Finland is getting closer to joining NATO without Sweden

Finland is getting closer to joining NATO without Sweden


Helsinki (AFP), February 28, 2023

Finland on Tuesday begins a parliamentary debate aimed at speeding up the country’s bid to join NATO, raising the prospect that it will leave neighbor and military partner Sweden behind.

Finland, which shares one of Europe’s longest borders with Russia, and Sweden abandoned their decade-old policy of military non-alignment and applied to join the alliance last May after the invasion of Ukraine.

But facing fewer diplomatic hurdles than Stockholm, Helsinki appears poised to move ahead before Finland’s April general election as public opinion also supports membership.

Both countries enjoy the support of all but two of NATO’s 30 members, with Hungary and especially Turkey at odds.

Many Finnish MPs insisted on passing a law confirming Finland’s acceptance of the terms of the NATO treaty before the April 2 election.

Finland will debate the bill on Tuesday, with a vote expected on Wednesday.

The bill’s passage means Finland can act quickly, even if ratifications come before a new government is formed.

“The time has come to ratify and fully welcome Finland and Sweden as members,” NATO chief Jens Stoltenberg said on Tuesday during a visit to Finland to meet with the political leadership.

“My message is that both Finland and Sweden have fulfilled what they promised in the tripartite agreement they signed with Turkey last June in Madrid,” he said.

Stoltenberg noted that Finland and Sweden are now much safer than when they applied, citing security guarantees from some members.

“It is impossible to imagine a threat against Finland or Sweden without a NATO response,” he said.

– Complications? –

The law is expected to pass without much opposition, with 188 of parliament’s 200 members supporting the original application for membership in May.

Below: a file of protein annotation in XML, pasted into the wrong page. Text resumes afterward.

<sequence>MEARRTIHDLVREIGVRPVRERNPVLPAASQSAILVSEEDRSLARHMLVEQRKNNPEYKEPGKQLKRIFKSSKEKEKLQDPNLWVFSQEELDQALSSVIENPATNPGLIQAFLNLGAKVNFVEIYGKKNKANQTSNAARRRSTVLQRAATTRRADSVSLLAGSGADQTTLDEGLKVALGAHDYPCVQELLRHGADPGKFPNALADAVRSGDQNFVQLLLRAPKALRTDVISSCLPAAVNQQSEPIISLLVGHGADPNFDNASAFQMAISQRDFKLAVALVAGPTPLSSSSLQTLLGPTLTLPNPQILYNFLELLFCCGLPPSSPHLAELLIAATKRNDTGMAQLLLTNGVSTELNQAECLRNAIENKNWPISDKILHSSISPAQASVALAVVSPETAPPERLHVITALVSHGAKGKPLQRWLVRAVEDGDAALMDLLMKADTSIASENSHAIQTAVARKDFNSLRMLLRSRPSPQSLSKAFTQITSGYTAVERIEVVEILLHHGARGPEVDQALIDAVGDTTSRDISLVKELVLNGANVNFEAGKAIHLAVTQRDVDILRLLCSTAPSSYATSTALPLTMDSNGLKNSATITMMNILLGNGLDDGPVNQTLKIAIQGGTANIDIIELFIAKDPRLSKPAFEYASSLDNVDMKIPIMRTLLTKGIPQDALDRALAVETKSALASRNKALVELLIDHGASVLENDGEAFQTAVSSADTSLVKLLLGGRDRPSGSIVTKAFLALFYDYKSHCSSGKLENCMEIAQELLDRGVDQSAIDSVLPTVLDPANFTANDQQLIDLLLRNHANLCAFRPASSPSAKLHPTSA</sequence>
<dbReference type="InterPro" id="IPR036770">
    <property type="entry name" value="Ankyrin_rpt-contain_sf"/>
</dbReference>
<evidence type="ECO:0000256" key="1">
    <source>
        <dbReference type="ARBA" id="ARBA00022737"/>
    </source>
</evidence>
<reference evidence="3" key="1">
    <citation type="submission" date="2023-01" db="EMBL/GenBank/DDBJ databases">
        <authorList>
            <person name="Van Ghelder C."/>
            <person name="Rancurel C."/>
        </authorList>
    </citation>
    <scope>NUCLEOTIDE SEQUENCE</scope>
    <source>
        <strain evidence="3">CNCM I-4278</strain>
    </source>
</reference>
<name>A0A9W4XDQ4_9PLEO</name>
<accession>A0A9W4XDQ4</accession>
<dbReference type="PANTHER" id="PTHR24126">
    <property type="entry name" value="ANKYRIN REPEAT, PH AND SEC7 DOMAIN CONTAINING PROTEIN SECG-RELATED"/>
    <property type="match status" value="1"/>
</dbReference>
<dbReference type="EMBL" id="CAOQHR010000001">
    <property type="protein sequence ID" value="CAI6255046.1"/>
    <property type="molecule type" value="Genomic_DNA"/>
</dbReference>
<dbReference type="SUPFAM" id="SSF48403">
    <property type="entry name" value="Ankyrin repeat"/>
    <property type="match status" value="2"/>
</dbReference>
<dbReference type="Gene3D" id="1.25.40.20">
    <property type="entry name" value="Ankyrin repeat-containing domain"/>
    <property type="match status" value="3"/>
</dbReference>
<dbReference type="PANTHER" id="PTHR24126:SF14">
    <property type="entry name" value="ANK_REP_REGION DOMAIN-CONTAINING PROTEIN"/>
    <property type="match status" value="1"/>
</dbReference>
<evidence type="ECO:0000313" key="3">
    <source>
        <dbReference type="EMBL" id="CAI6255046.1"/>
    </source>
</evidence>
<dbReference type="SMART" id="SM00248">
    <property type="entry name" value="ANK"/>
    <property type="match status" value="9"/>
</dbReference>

Until now, Helsinki has emphasized its preference to join the alliance together with Sweden, but some have interpreted the bill as a signal that Finland is ready to move forward alone.

Meanwhile, Turkey has blocked the applications, accusing Sweden in particular of providing asylum to what it considers “terrorists”, particularly members of the Kurdistan Workers’ Party (PKK).

On the contrary, Turkish Foreign Minister Mevlüt Çavuşoğlu said on Monday that Turkey is looking favorably on Finland’s bid.

“We can separate the accession processes of Sweden and Finland,” he said.

While Sweden is sympathetic to Finland’s position, Prime Minister Ulf Kristerson said Finland’s entry alone could “complicate” close military cooperation between the Nordic countries as Sweden remains alone outside NATO protection.

– “No more elections” –

While the bill’s passage does not mean that Finland will automatically join NATO after Turkey and Hungary ratify, it does set a deadline by which it can wait for its neighbor.

The chancellor of justice of the government, Tuomas Poisty, said that after the approval of the bill by the parliament, the president can wait for it to be signed for a maximum of three months.

After the president signed the law, Sweden still has to wait “a few weeks at most” before submitting its accession documents to Washington.

Finnish President Sauli Niinisto told reporters on Wednesday that he intends to sign the law “as soon as it is approved by parliament,” but “if there are practical reasons, I can wait.”

“But not after the elections,” he added.

Some MPs from the Left Alliance party, which has opposed encirclement in the past, believe that Finland should pass the law only after ratification to ensure a coordinated accession with Sweden.

But most Finns want to go ahead and join NATO even if Sweden’s entry is delayed, a poll earlier in February suggested.

Çavuşoğlu also announced on Monday that talks between the three countries would resume on March 9 after talks with Sweden were suspended amid a dispute over protests in Stockholm, including the burning of a Koran outside the Turkish embassy.

Hungary has signaled that a vote on the Nordic bids is likely to take place in March.

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